Exercise commentaries Develop the use of the formulae for cases where diameter is given for area and radius for circumference to help quickly ensure that students are happy to work with either. This is often a common area for mistakesyou since students just without thinking ‘plug in’ the number given. Work also with a series of examples which go backwards. separate the basics You could do this as a thought experiment. Ask questions like ‘what would happen if you were given the C circumference and asked to find the diameter?’ Try to avoid any more formulae here (d =the for example) from challenges,  and get students to understand the process. helping At this point, further practice could be given to the students during a consolidation phase of theyou lesson. stretch Introduce more ‘what if ...’ situations. These could be given out on prepared worksheets and could include and support all of area of semicircle, perimeter of quadrant, etc. and students could be given two or three of these (in pairs or groups if appropriate) and asked to justify their methods. your ability levels The second lesson provides a good opportunity for further consolidation of this work.

Plenary A fast paced quiz which not only tests going forwards with the formulae but also includes examples which need to be worked backwards. Include a semicircle or quadrant. Students could be given 30 seconds to work out the answers on their calculators for each one.

Extended Mathematics for Cambridge IGCSE Teacher’s Resource Kit

These new student CD-ROMs provide everything your students need to achieve the best possible result in exams

Plus, the Teacher’s Resource Kit comes with a free CD-ROM for structured and effective lessons with quick and painless planning!

✓ Flexible approach – students can practise and revise how they learn best, using the book or the CD-ROM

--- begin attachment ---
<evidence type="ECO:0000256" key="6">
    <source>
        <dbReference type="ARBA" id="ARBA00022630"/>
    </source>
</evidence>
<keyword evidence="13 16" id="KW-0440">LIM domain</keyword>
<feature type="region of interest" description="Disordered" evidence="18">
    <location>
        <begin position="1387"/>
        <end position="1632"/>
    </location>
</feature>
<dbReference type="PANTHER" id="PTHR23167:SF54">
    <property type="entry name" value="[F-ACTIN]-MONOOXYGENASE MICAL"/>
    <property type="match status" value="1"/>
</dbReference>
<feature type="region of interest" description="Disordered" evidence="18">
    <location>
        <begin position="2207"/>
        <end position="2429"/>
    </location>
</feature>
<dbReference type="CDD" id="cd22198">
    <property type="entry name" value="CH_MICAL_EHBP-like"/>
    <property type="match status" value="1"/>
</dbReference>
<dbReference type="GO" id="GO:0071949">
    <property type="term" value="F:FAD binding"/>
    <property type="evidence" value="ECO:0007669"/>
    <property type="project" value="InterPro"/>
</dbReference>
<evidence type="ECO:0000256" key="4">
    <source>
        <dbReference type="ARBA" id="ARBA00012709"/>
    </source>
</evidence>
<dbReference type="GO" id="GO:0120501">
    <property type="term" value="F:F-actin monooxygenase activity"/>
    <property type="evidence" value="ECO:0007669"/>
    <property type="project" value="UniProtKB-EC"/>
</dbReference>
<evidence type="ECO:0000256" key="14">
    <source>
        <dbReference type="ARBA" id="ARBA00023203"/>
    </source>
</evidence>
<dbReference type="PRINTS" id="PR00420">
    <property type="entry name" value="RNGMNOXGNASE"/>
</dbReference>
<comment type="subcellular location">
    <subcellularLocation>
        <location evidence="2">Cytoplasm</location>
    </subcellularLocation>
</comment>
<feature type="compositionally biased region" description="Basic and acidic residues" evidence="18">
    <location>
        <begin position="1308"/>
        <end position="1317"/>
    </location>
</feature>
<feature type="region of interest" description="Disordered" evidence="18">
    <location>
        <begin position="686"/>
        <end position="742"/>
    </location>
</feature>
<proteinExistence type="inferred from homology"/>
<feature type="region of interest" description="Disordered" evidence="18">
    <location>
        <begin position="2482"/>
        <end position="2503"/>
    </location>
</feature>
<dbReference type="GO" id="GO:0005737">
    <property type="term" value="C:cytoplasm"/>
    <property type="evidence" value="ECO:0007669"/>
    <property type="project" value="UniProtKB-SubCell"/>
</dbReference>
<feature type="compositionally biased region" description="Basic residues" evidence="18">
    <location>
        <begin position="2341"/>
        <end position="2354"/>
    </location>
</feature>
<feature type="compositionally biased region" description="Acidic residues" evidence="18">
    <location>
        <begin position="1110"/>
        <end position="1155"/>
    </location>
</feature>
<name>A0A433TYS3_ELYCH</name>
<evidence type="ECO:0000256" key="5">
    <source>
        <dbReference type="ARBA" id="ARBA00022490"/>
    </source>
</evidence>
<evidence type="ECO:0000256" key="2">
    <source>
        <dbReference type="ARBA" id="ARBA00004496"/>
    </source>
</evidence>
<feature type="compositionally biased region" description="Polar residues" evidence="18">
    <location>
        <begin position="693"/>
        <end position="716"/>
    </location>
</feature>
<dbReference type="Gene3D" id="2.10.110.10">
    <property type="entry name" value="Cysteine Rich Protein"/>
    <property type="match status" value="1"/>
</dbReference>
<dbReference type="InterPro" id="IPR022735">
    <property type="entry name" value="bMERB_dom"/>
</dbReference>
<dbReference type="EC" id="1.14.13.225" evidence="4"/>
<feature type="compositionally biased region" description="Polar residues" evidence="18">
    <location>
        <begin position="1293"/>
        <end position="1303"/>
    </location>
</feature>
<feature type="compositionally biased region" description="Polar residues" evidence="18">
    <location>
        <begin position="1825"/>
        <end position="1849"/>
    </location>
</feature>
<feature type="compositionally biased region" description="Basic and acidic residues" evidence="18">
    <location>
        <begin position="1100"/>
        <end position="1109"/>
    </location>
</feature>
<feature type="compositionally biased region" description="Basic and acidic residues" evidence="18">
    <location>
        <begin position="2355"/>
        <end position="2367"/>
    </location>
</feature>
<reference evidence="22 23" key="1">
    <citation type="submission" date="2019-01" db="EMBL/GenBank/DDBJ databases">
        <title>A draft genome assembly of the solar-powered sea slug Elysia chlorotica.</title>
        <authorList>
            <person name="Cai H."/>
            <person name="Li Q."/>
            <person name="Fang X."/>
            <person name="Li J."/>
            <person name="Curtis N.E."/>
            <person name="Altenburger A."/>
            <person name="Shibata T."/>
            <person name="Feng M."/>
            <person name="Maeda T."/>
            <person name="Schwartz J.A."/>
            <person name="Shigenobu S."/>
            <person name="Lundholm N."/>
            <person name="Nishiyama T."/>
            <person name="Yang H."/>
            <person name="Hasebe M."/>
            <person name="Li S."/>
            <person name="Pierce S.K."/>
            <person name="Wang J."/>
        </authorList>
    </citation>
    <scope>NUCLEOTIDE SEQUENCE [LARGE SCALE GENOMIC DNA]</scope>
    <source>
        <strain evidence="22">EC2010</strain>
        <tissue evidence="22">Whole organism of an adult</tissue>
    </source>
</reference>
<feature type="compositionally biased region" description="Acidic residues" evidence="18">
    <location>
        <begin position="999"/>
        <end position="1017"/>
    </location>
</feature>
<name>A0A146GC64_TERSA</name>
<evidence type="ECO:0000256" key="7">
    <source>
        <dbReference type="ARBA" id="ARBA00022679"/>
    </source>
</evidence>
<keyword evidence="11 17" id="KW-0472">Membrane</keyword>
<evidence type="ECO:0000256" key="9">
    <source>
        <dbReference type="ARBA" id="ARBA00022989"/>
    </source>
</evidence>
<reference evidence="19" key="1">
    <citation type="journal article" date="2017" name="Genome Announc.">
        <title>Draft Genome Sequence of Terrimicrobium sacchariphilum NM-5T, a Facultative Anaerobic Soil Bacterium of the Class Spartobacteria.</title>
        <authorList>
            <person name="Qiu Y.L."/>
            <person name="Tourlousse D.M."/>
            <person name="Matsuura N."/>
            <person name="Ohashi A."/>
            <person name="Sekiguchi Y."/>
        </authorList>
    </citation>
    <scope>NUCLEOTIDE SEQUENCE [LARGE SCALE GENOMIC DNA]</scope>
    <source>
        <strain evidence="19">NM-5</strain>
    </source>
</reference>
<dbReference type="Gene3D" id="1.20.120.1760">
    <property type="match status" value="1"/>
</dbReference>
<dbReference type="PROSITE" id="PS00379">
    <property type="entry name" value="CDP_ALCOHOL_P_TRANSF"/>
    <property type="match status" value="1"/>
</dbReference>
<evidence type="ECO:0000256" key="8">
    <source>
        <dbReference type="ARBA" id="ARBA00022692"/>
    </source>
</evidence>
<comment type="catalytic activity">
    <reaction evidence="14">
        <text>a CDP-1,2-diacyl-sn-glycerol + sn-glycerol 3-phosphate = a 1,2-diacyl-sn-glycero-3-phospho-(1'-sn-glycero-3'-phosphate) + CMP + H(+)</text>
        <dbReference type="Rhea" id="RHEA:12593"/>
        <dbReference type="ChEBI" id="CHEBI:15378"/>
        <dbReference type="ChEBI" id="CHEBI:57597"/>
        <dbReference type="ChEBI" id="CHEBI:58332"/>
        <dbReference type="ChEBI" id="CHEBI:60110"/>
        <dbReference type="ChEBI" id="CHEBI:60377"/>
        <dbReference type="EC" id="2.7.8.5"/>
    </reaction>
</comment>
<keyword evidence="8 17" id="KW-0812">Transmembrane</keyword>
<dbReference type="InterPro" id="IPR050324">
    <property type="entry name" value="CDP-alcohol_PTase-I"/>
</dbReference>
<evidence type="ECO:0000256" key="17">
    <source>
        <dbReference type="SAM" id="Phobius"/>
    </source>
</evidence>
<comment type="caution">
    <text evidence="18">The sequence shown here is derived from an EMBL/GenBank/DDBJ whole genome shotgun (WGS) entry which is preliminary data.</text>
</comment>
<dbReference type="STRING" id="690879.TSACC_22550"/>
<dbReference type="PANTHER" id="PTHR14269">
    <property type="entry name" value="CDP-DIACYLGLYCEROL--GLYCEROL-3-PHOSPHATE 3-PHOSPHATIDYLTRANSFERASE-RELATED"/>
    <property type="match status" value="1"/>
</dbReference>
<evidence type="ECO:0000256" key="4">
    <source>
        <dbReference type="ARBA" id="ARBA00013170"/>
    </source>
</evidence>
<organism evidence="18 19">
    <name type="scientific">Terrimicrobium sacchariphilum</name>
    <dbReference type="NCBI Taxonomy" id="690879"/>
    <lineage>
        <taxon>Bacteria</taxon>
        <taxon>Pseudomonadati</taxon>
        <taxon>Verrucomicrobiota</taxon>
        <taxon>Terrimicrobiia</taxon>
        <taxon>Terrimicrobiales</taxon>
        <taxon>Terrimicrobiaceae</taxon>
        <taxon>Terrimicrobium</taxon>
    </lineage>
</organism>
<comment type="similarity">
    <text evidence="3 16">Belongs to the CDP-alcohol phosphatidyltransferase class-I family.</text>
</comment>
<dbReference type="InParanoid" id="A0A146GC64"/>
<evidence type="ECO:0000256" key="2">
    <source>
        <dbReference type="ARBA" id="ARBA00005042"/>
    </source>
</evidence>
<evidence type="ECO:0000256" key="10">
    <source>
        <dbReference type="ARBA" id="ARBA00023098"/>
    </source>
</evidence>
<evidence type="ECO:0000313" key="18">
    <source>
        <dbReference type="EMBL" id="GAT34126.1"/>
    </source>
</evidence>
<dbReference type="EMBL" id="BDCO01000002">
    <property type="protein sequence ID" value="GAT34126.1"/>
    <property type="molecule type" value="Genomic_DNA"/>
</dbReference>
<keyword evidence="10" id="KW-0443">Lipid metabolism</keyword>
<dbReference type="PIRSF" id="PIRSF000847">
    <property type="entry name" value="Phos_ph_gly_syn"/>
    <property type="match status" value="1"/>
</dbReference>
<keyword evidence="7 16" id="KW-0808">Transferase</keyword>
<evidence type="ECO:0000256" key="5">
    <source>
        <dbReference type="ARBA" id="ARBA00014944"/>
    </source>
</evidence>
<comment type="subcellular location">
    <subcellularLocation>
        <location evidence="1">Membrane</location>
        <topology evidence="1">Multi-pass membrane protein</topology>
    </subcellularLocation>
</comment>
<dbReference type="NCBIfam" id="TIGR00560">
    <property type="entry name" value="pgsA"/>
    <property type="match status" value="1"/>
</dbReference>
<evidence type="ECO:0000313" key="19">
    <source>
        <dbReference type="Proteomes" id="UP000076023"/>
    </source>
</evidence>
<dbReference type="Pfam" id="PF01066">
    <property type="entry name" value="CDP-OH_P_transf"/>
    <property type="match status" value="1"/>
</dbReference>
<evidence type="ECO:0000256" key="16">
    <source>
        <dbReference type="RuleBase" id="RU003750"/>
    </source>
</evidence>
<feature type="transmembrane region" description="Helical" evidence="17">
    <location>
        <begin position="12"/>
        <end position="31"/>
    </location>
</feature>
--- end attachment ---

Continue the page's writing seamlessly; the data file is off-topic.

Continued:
✓ Repeated lesson plans from the Teacher’s book in digital form

✓ Lessons are extended and solidified with even more practice questions and conceptual support ✓ Dedicated ‘Revision Section’ ensures students have the skills they need to succeed in exams

✓ Differentiated, customisable worksheets, levelled for all abilities ✓ All the answers and past exam questions from the Student Book ✓ Clearly outlined links with the most recent Cambridge IGCSE syllabus, so you can be sure your teaching is completely up-to-date

✓ A whole suite of past Cambridge IGCSE exam papers ensures there are no surprises come exam time Extended Mathematics for Cambridge IGCSE: Student CD-ROM

Concerned about covering the complete syllabus? Use the Teacher’s CD-ROM to see exactly how the Student Book matches the syllabus, complete with page references.

A Revision Guide that will help all your students succeed in exams Endorsed by University of Cambridge International Examinations

David Rayner and Paul Williams take a clear, graduated approach that focuses on explanations, to ensure students completely grasp important concepts. Suitable for all ability levels, it guides students through the complete Cambridge IGCSE syllabus and provides a bank of questions to help students put their learning into practice. Exam questions prepare students for the real thing, ensuring preparedness and building confidence Graphs in practical situations

Distance-time graphs


12 Graphs in practical situations Example

The gradient on a distance-time graph represents speed.